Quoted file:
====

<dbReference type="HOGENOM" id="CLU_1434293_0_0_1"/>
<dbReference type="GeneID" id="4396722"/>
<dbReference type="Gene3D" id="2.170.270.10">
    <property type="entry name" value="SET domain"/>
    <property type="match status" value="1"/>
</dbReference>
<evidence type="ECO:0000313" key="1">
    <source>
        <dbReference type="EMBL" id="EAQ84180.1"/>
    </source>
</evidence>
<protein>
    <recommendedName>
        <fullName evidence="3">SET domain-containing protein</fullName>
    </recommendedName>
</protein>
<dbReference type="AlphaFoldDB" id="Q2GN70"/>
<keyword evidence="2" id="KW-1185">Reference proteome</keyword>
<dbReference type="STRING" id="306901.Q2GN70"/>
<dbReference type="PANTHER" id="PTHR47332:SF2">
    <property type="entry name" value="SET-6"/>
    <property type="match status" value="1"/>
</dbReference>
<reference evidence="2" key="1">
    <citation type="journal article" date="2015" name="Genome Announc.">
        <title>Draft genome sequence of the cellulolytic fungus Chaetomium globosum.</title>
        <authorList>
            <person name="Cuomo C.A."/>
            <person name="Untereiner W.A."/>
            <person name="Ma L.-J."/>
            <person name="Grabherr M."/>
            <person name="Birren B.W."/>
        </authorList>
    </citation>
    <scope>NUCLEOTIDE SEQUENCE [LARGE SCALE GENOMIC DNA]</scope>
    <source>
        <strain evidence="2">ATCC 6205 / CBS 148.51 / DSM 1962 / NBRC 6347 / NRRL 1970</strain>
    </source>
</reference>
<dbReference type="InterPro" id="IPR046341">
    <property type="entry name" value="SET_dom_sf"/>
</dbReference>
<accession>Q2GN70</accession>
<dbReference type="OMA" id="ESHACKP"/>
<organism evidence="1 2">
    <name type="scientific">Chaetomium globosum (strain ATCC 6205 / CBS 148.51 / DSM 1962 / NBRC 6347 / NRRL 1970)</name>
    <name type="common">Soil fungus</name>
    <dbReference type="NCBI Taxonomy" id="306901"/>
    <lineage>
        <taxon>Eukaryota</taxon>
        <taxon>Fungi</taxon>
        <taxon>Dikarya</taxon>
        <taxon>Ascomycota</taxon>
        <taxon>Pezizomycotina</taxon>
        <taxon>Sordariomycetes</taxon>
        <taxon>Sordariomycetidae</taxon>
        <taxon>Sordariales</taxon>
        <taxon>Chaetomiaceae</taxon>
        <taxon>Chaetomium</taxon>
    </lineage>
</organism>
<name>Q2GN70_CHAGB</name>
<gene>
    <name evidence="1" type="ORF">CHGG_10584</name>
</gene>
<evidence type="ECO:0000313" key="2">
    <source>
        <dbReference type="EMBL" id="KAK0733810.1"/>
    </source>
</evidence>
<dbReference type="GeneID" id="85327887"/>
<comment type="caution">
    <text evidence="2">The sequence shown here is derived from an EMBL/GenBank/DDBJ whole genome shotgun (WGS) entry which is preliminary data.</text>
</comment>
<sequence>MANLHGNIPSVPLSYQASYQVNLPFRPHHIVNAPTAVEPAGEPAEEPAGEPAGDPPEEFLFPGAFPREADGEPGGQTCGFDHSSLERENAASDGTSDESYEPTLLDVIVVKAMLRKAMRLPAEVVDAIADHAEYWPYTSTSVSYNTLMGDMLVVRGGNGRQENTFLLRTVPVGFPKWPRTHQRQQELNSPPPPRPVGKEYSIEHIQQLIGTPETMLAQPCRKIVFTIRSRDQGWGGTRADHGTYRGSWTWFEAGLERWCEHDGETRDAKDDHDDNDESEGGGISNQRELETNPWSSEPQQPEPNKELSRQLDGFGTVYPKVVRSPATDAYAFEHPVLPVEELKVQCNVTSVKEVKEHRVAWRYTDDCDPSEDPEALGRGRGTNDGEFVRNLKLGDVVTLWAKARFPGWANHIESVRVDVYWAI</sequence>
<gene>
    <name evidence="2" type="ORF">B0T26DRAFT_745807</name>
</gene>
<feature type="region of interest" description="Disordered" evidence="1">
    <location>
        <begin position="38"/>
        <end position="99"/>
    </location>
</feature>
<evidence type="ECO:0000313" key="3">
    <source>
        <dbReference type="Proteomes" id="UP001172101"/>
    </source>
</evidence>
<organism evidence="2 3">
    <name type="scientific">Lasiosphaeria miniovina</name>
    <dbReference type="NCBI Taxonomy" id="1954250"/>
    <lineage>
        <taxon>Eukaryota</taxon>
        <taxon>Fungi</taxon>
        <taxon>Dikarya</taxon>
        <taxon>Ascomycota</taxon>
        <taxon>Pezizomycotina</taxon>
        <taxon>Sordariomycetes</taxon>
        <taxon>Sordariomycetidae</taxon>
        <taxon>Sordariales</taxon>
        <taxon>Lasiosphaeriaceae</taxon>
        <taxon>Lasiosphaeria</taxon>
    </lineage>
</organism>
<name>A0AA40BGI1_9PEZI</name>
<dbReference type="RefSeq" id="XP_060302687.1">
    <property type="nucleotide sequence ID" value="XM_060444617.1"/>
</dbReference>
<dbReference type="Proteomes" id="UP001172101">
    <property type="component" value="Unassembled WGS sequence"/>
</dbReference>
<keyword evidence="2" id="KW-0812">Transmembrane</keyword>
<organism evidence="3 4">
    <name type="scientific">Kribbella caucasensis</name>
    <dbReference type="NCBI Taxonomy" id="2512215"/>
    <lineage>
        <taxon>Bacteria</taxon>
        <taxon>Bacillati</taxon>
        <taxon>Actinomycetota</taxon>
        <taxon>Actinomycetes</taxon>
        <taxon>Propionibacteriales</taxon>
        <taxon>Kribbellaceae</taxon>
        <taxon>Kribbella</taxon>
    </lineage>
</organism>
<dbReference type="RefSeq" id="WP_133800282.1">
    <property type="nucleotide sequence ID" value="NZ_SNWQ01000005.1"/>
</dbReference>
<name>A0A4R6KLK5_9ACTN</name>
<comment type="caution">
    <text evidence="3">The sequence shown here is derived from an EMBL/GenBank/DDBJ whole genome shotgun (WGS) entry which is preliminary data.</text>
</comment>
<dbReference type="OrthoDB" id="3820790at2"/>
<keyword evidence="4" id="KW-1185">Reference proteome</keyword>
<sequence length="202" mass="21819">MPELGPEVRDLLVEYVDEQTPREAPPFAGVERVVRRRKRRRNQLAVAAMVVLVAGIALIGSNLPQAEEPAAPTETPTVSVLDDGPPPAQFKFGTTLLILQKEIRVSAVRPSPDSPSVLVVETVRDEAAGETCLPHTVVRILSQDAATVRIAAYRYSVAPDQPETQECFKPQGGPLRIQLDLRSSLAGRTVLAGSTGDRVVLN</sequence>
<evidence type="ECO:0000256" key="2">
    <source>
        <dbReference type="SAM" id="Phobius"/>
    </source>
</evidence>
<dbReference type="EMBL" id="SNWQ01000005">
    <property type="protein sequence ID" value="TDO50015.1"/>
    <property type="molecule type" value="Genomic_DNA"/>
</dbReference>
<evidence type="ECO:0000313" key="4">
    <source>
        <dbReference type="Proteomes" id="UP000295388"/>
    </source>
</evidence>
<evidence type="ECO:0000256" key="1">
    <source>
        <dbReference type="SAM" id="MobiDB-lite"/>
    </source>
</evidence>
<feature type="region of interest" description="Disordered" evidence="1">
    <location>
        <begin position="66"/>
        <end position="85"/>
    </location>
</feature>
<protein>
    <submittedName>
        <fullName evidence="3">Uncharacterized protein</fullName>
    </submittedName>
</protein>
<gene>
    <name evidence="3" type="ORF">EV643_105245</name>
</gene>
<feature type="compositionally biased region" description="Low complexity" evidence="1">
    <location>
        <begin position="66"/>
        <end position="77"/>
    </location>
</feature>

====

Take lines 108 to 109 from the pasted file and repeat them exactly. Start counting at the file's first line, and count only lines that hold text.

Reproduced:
    <property type="nucleotide sequence ID" value="XM_060444617.1"/>
</dbReference>